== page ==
One person predicting the future is prophecy, but thousands together is economics.
As Super Tuesday, when over 20 states will vote in this year’s presidential primaries, approaches, the concept of using prediction markets instead of polls to forecast electoral outcomes is gaining credence among economists at Yale and other universities.
“So far, prediction markets have beaten polls in every large-scale comparison” and may one day replace traditional polls, Justin Wolfers, an assistant professor at the Wharton School at the University of Pennsylvania, said in an e-mail.
Prediction markets apply the wisdom of crowds to elections, business, the economy and even humanitarian aid to predict the future by creating monetary incentives for participants to collect relevant information and apply it to speculate about an outcome.
Prediction markets have skyrocketed in popularity since the beginning of the campaign season. CNN recently opened its own political-prediction market, which allows participants to place bets on questions ranging from “Who will be the Republican nominee for president in 2008?” to “Who will win the Georgia Republican primary?”
But experts are skeptical of CNN’s market because it does not allow participants to put money behind their wagers, said Yale Economics professor Ray Fair, who has written about the usefulness of markets in predicting elections.
Other Web sites do allow users to bet money on outcomes. Intrade, which currently runs many of the most popular markets, usually offers $50 contracts, promising to pay out $100 if the prediction attached to the contract turns out correctly. The contracts are then traded on an open market among the users of the Web site.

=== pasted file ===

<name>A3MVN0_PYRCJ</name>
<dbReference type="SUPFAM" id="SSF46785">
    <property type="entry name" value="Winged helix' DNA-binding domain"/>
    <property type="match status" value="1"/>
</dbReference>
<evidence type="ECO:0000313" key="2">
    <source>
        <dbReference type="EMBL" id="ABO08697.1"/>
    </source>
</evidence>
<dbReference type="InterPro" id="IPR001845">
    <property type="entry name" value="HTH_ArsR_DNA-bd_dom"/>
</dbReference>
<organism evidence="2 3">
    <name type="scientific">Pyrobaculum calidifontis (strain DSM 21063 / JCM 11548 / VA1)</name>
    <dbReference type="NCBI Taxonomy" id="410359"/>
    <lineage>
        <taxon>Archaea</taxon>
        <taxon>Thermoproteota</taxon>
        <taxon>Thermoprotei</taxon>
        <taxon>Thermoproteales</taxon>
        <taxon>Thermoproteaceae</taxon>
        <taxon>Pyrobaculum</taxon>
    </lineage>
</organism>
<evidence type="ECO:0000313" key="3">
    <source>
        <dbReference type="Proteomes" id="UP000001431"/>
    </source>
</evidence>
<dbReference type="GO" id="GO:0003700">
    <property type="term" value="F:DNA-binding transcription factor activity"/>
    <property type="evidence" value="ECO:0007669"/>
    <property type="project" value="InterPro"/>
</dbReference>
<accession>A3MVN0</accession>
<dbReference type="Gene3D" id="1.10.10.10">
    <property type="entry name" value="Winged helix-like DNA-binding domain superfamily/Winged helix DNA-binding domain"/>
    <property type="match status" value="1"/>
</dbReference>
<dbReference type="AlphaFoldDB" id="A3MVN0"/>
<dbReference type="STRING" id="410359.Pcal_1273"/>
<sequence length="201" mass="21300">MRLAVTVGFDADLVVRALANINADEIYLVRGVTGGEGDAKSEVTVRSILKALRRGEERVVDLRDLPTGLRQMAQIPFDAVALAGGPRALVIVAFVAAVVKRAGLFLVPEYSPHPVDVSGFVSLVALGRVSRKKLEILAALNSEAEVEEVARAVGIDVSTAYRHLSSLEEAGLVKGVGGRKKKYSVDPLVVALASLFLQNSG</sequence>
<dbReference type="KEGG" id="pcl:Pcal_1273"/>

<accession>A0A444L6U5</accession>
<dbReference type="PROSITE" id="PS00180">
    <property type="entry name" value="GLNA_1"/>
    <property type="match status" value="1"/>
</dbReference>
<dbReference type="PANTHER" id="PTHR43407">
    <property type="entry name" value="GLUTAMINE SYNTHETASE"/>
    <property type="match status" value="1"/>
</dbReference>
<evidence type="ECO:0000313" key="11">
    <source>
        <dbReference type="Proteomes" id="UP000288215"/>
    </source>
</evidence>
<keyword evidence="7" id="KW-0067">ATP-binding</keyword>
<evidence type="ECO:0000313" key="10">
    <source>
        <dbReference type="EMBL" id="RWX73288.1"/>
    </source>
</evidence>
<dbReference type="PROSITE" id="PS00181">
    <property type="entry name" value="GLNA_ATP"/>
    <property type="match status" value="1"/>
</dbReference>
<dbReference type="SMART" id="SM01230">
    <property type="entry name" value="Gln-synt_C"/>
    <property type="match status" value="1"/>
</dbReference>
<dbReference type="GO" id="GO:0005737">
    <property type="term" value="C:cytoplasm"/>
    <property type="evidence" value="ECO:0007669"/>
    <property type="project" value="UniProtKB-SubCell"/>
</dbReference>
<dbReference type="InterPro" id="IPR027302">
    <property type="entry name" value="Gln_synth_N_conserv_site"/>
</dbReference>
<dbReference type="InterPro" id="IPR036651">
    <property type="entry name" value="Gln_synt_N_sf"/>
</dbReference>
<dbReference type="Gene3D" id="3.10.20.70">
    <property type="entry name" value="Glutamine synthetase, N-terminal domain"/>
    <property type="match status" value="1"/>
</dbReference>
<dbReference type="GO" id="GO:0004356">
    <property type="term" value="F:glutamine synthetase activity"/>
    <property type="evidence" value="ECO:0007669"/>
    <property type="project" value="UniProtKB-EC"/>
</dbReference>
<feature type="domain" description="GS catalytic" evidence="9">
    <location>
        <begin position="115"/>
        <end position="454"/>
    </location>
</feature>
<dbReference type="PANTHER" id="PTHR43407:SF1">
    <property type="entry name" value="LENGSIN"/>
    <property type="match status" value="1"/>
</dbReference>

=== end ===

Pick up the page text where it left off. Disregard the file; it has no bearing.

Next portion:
The price of the security is also the probability assigned to a positive outcome. For example, McCain’s Florida security was trading at $55 dollars when polls opened, while Romney’s was at $45; the market predicted that McCain had a 55-percent chance of winning. By 6 p.m. on the day of the primary, two full hours before polls closed in Florida, McCain had an 80-percent chance of winning.
Although some pollsters had deemed the Florida race too close to call, Intrade’s market accurately predicted a McCain victory.
Prediction markets may often beat polls, but they are not perfect. Like pollsters and pundits, they predicted that Senator Hillary Clinton LAW ’73 had a one-in-10 chance of winning the Jan. 9 New Hampshire primary, in which she eventually emerged victorious.
Once a candidate is sworn in as president, prediction markets may be able to help him or her make policy decisions. In his recent book “Information Markets: A New Way of Making Decisions,” Paul Tetlock, a visiting professor at the Yale School of Management, argued these markets can be used to select the most effective ways to improve health care.
“We don’t know how effective a particular program, such as a vaccination program for children, will be before we implement it,” Tetlock wrote in an e-mail. “Prediction markets, based on the outcomes of policy programs … can help policy makers direct their resources to the programs with the best chances of success.”
As of Sunday evening, Intrade’s markets gave Clinton a 60-percent chance of receiving the Democratic nomination for president and assigned McCain a 90-percent chance of becoming the Republican nominee.